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Steam Punk Remakes Power Grid with Compressed Air

Danielle Fong was 12 years old when her mother decided she should go to college. Danielle’s teachers didn’t agree. Though an aptitude test put her above 99 percent of students who had already graduated from high school, her teachers said the move to college would ruin her education. But her mother sent her anyway. “Why would I conceivably put my child through six more years of that bullshit?” remembers Danielle’s mother, Trudy Fong, who was 15 when she herself went to college. “I didn’t bring my kid into the world to have her tortured — and be treated like dirt for being brilliant.”

Little more than a decade later — after graduating from Canada’s Dalhousie University and then dropping out of the Ph.D. program at the Princeton plasma physics lab when she decided academic research was as broken as grade school — Danielle Fong is the chief scientist and co-founder of a company called LightSail Energy. Based in Berkeley, California, this tiny startup is built on an idea that’s as unorthodox as Fong’s education. LightSail aims to store the world’s excess energy in giant tanks of compressed air. The goal is to plug these tanks into wind and solar farms, so that they can squirrel away energy for times when it’s most needed, much like reservoirs store rain water. The wind and the sun are prime sources of renewable energy, but they generate power unpredictably. LightSail’s compressed air tanks, Fong and company say, will make the power grid that much more efficient — and ultimately make the world a greener place.

In 2010, Danielle Fong and LightSail took their compressed air storage idea to the U.S. Department of Energy’sAdvanced Research Projects Agency, seeking a grant for their work. The agency turned them away, saying she and her team were unfit to manage a company, that the idea wouldn’t work anyway, and that her air compressor would likely explode. But like her mother, Danielle didn’t listen. Backed by $15 million in funding from green-minded venture capital outfit Khosla Partners and with a team of 32 employees, LightSail is pushing ahead with its plan to reinvent the power grid. Fong believes the potential market for compressed air tanks will exceed $1 trillion over the next 20 years. “People get skittish,” says Fong, who is now all of 24. “If you have your own resources and have a real effort, it doesn’t matter what the rest of the world thinks, in its knee-jerk, fight-or-flight response.”

In a way, Fong is going back to the future. Compressed air tanks have been used to store energy as far back as the late 19th century. They were installed in cities across the globe, from Paris to Birmingham, England to Buenos Aires. Germany has been using the technology for the past 30 years, and a power company in Alabama opened a facility in 1991. The idea is a simple one: If you have a power source — whether it’s gas or coal or renewable sources such as wind — you can use the energy to cram air into a tank. When the air compresses, it heats up, as we all know from high school physics — or just from pumping up a bicycle tire. Then, when you need the energy at some point down the road, this stored heat can be turned back into power. It’s a bit like coiling and releasing a spring. The rub is that you lose power with each transfer, and you lose heat when the air is in storage. Because it’s less than efficient, compressed air storage never caught on in a big way. Current systems often lose more than 50 percent of the power originally put into them, since they use the released energy to run a generator — which only loses more power.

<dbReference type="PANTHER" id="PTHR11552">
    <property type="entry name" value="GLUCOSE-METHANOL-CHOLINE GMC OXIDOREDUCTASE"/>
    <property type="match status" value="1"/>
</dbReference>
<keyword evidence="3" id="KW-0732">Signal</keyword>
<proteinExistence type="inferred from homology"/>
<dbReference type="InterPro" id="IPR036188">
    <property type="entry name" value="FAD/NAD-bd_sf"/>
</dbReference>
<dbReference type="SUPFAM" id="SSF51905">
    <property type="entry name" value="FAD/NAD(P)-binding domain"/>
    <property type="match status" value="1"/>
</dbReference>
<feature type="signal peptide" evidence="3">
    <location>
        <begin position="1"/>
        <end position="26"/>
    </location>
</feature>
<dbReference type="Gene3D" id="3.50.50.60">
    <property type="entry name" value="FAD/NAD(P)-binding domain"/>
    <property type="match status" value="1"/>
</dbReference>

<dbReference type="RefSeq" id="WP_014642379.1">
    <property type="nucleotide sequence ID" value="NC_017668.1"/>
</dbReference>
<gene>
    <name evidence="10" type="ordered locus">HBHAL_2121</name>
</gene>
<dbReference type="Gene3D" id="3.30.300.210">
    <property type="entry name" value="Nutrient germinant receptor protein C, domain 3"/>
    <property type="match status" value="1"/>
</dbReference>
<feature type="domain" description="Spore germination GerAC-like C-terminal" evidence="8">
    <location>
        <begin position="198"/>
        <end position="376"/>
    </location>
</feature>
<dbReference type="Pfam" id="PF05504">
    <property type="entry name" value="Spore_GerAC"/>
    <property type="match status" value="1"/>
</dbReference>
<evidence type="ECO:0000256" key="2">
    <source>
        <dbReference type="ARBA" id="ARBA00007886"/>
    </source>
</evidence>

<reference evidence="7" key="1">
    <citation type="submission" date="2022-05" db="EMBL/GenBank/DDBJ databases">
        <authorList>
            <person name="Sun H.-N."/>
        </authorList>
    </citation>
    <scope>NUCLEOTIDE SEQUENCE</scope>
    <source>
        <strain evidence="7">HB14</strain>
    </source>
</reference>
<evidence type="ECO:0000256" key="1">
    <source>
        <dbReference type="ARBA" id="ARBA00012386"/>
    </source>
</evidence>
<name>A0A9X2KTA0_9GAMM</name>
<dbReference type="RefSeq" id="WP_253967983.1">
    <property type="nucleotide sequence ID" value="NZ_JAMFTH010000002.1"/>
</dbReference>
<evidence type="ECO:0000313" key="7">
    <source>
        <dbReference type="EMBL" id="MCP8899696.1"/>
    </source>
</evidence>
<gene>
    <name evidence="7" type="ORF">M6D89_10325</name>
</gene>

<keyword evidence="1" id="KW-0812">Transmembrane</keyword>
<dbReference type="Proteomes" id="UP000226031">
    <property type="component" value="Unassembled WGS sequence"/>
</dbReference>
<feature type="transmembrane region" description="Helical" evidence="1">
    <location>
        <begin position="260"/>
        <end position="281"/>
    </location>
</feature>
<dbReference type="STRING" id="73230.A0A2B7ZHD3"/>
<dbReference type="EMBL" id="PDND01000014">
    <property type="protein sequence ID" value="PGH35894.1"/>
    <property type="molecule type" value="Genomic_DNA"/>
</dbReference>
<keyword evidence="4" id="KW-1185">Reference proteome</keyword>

Since the 1700s, scientists have struggled to store energy in more efficient ways, working to refine everything from Galvanic fuel cells to modern-day batteries. The question is always the same: How do we build a system that lets us storage energy and then retrieve almost all of it? But Steve Crane — LightSail’s CEO and a geophysics Ph.D. — says Danielle Fong has cracked at least part of the code. “It’s a little arrogant to put it this way,” he says, “but I think that Danielle has succeeded where Edison and others have failed.” The trick? Fong added water. LightSail’s prototype sprays a dense mist into the compressed air tanks, and this absorbs the heat produced during compression. Water can store heat far more efficiently than air, and with this mist, Fong says, the prototype more easily stores and releases power. It heats up the tanks to temperatures that are only about 10 to 20 degrees warmer than the environment, as opposed to several thousand degrees. The tanks are still pressurized to about 3,000 pounds per square inch — and Fong hopes to increase that amount — but since the power is stored at lower-temperatures, it’s easier to insulate the tanks. Some compressed air storage systems sit deep underground, taking advantage of the earth’s natural insulation, but LightSail’s tanks sit above ground, which is less costly. When you want the heat back, you just reverse the process, spraying the warm water out of the compression tank as the air expands, and it drives a piston to reproduce the power. But in both storing the heat and spitting it out, you need just the right amount of water. LightSail has tested nearly 40 nozzle heads — not to mention various tank designs — in an effort to achieve just the right mix. According to Fong, her system doubles the efficiency of compressed air, from about 35 percent to roughly 70 percent.

You might think of Danielle Fong as a real-life incarnation of Steampunk, that science-fiction literary genre that re-imagines Victorian technology in a post-apocalyptic future. The difference is that her prototype isn’t fiction. Fong’s original plan was to put her tanks into cars. She holds up Elon Musk, the founder of electric car pioneer Tesla, as a role model. “He was willing to go all out,” she says. But rather than equip cars with combustable engines or rechargeable batteries, LightSail planned to fill them with compressed air. The hot air would drive the pistons in a new breed of automobile engine.